Thursday, November 10, 2016

Fear and Loathing after the USA Election

So we are not a happy family. We did not vote for Trump. We felt that he was not only terribly ill equipped for the position of President, but that his disdain for the disabled, for women, for minorities, his teams blind-eye to the mainstreaming of antisemitism lead us to favor Clinton. And no, we did not think that she was some kind of angel. As hubby would ask," after she is elected and then put in jail, did we think Tim Kaine would be a good president?"

But there is being unhappy, which is a  rather typical feeling, and the true feeling of despondency that Mr. GS2 feels right now. His older brother is also upset, but my 23 year old is completely besides himself. He is depressed. He is angry. He has so many emotions right now that he can't even keep track of them, never mind how to process his feelings at the moment. To paraphrase a well worn bon mot: "Little child with aspergers, little issues. Big child (adult child) with aspergers, bigger issues."

I know many people in our community feel the same way. Heck, half the country feels the same way. But of course, when you are dealing with someone who has aspergers, OCD and anxiety you need to approach situations differently and with care. So what have we decided to do in order to help Mr. GS2?

We are trying to make him feel secure. We want him to understand that he is still loved and cared for. That we will not let anything happen to him. But his biggest concern is not even himself, but for everyone else in the country who doesn't have his support system.

Moreover, my son asked me yesterday if he had to carry some kind of protection now since the antisemites' candidate had won the presidency. Was it even safe for him to walk down the street? I explained to him that where we live he is perfectly fine. That our area went for Clinton, and besides there are as many Jews who live here as live in Tel Aviv and Jerusalem combined. That did help him for awhile. Then a new issue arose.

What really started to bother him was the fact that the GOP was going to gut Obamacare. Now I don't think that everything in the ACA is terrific. In fact, much of it stinks. But the fact that the boys can stay on our insurance until they are 26, plus that they can't be denied, or I can't be denied, health insurance because of preexisting causes is wonderful. Furthermore, that there are people who need health care and that they can get subsidies I think is also a good thing. (I never have problems with the taxes I pay going to help my fellow Americans. And I am proud actually that I can help others. It's when Congress throws my money away on crap that I get annoyed.) But the cost of the ACA is horrible. It is anything but affordable. The deductibles are ridiculous. Healthcare needs to be affordable. Really affordable, not as a ploy, but as a means for people to live their lives well.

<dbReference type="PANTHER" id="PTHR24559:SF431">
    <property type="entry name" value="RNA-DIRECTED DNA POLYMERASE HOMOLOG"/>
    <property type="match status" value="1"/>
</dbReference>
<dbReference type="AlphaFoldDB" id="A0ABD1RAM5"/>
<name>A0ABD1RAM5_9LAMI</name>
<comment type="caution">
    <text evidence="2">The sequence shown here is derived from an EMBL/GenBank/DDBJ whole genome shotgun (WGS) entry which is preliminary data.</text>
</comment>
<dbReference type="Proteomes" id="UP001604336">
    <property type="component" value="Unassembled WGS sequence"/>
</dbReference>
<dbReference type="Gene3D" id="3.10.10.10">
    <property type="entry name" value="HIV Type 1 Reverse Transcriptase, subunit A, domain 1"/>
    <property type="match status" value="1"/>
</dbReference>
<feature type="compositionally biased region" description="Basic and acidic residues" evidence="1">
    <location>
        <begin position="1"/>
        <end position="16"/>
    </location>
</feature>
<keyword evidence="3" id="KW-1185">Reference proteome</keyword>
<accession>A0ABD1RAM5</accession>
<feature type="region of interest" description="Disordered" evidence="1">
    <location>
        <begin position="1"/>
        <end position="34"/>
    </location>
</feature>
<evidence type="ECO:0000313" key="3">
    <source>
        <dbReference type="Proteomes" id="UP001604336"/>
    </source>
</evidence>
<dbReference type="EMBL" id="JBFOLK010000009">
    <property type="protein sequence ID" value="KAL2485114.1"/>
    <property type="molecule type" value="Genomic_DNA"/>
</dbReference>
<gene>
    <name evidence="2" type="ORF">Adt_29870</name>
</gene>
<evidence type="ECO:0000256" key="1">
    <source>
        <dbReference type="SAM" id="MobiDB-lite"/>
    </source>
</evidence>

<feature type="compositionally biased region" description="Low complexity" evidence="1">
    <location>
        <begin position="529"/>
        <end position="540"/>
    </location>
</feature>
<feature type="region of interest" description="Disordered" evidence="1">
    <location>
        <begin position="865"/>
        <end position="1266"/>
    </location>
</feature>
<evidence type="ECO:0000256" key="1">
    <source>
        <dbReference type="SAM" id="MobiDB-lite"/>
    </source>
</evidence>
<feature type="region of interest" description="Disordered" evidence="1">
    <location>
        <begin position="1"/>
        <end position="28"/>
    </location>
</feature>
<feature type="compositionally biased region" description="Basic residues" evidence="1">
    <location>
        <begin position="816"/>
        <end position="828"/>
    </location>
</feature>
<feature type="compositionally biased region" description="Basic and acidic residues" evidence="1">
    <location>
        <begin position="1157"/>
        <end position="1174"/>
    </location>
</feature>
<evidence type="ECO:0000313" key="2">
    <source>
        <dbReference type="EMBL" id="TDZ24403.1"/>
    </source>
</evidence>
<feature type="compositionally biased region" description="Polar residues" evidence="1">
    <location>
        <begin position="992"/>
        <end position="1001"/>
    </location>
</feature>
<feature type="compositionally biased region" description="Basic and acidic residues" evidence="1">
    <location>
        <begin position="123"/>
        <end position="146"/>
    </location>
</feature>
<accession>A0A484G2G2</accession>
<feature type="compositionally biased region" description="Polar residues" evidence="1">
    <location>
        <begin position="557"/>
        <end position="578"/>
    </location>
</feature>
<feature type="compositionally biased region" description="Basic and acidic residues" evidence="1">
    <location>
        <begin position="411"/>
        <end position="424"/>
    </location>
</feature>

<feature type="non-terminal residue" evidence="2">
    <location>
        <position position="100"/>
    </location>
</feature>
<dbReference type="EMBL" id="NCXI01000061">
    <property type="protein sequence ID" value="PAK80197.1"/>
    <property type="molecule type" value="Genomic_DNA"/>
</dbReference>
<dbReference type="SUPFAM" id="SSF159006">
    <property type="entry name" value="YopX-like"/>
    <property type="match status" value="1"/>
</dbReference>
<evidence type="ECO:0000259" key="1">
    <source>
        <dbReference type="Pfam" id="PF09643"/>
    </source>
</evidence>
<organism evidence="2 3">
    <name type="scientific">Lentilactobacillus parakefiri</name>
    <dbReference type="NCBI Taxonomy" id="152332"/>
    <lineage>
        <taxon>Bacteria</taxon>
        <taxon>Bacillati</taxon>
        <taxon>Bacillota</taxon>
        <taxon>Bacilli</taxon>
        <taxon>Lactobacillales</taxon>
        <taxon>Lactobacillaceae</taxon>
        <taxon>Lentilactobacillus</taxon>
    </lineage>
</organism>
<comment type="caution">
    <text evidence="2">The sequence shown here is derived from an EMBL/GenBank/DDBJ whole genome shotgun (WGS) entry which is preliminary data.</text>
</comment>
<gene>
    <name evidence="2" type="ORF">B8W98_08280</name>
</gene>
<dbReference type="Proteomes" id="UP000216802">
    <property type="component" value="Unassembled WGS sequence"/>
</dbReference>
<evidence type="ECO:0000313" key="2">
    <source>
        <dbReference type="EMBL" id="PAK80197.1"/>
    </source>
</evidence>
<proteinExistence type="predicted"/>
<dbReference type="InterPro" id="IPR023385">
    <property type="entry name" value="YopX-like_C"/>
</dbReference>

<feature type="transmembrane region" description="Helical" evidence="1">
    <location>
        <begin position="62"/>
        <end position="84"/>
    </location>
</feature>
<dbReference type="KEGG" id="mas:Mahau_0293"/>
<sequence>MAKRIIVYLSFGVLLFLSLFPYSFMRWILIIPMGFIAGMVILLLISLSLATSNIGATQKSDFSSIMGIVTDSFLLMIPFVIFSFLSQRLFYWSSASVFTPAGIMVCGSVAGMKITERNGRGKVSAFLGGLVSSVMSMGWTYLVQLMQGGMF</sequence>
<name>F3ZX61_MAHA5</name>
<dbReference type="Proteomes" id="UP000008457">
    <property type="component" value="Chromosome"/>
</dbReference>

The truth is that there is a lot of fear right now in the disability community about what a Trump presidency and a GOP controlled Congress will mean for them as far as their healthcare, their medicare, and above all disability rights. When you have a President-elect that buys into the debunked conspiracy theory that vaccines cause autism, the idea that disability advocacy and autism support will be pushed back decades is a real concern.

What we try to tell our sons is that this is why our Constitution is important. The first amendment of the Bill of Rights talks about the right to petition your government, freedom of speech, freedom of assembly and freedom of the press. Simply because one party wins an election  doesn't mean you shut up about what is important to you. You join together and lobby. You protest. You write letters. You let those in power know that you will not go gently into that good night.

But most of all you try to stop feeling sorry for yourself. Your side lost. It happens. But it doesn't mean you give up. It simply means you work harder so that next time, the issues that are important to you can win the day.

But at the end of the day when your very sensitive youngman is sitting and crying, you hand them a glass of chocolate milk and make their favorite dinner as you strategize a way forward. They may be resistant. They may continue to cry and be frightened. But you do as you have always done as their parent. Talk to them. Be there for them. Let them know that one election does not a country make, and that the greatness of the US of A, is that no, you never have to be quiet....ever. No matter who wins.


By the way The Wall Street Journal has written an incisive article trying to calm everyone down about Obamacare. Their take is that it will not be a gutting, but a slow fix. That no politician is going to want to be the one who takes away someone's healthcare and then that person gets sick or dies because of what they did.  Hubby said the same thing this morning. I only hope that they are both right. HERE.

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